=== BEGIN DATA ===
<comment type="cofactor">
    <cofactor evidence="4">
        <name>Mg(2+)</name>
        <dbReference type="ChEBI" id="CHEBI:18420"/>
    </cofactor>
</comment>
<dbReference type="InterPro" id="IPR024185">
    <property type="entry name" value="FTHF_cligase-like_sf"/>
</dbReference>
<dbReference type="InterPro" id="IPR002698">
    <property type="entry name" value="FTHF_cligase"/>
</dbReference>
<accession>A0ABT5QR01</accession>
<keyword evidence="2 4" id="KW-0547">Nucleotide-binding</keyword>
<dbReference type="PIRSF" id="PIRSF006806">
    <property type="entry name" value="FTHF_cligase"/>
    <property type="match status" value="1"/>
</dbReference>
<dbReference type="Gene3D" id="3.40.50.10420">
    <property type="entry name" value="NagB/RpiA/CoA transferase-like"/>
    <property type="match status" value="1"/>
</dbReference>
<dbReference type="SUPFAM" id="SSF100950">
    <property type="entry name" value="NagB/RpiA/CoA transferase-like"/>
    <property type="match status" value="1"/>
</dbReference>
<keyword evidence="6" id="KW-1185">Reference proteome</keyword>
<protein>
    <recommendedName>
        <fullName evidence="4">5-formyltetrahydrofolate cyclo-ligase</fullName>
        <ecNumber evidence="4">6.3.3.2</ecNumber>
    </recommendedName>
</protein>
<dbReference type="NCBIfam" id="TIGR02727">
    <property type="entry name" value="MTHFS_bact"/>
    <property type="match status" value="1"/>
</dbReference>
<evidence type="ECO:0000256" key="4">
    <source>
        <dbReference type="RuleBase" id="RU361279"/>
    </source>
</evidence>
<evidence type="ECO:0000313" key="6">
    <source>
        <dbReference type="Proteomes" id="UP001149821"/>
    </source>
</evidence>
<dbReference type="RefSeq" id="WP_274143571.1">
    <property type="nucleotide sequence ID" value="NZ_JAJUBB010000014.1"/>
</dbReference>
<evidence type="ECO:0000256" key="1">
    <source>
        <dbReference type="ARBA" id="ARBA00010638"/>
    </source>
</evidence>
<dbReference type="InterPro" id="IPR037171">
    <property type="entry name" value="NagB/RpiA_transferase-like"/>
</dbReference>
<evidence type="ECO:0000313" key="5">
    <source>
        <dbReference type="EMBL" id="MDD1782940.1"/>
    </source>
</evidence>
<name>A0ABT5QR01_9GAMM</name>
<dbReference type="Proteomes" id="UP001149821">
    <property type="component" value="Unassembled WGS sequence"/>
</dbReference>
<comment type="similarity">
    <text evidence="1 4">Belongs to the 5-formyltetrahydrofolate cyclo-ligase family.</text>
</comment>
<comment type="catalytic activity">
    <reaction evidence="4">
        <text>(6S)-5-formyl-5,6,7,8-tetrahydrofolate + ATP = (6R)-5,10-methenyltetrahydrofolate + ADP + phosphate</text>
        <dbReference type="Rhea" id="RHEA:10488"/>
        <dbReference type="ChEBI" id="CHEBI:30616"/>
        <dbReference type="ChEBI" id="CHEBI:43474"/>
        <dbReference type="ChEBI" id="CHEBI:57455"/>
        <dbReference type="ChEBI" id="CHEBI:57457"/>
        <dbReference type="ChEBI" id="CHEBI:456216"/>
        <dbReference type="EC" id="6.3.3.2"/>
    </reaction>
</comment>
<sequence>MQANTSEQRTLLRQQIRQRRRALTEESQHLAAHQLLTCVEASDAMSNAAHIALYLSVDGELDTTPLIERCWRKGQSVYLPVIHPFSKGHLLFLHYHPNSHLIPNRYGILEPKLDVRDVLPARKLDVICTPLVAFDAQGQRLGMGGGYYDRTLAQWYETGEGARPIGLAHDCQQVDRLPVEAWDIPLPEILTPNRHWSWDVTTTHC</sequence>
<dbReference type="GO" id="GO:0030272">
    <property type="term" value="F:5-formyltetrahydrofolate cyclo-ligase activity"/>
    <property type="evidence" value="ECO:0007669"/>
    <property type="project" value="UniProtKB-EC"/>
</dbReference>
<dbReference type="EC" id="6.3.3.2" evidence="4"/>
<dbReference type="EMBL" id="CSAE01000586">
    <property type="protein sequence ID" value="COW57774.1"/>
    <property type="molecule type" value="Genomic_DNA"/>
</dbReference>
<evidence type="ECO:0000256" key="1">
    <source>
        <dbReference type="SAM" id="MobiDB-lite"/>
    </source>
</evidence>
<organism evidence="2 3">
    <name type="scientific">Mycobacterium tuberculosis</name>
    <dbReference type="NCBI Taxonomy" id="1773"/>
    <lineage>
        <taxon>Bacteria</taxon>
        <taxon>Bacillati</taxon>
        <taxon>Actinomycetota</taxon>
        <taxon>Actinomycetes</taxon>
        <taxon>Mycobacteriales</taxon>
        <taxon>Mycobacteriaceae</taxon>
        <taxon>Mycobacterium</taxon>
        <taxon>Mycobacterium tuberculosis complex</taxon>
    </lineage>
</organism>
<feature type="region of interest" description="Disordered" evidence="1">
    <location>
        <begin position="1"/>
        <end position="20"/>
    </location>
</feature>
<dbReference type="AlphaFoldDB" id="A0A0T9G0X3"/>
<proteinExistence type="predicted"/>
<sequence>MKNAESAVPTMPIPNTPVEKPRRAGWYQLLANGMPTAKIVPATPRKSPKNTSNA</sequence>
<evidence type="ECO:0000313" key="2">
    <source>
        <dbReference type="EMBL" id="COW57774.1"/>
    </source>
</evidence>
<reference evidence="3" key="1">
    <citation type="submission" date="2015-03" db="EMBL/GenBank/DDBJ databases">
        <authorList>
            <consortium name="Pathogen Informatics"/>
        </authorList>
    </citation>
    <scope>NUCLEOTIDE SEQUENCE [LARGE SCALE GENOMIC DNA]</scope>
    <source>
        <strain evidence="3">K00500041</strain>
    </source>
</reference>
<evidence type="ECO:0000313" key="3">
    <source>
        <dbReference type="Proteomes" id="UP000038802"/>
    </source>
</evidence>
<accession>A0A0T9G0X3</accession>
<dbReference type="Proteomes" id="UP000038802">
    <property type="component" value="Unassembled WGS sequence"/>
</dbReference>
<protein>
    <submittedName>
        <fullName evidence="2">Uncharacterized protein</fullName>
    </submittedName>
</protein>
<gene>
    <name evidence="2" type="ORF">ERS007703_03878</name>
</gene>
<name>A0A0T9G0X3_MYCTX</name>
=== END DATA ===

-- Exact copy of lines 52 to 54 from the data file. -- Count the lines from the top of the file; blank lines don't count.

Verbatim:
    <source>
        <dbReference type="ARBA" id="ARBA00010638"/>
    </source>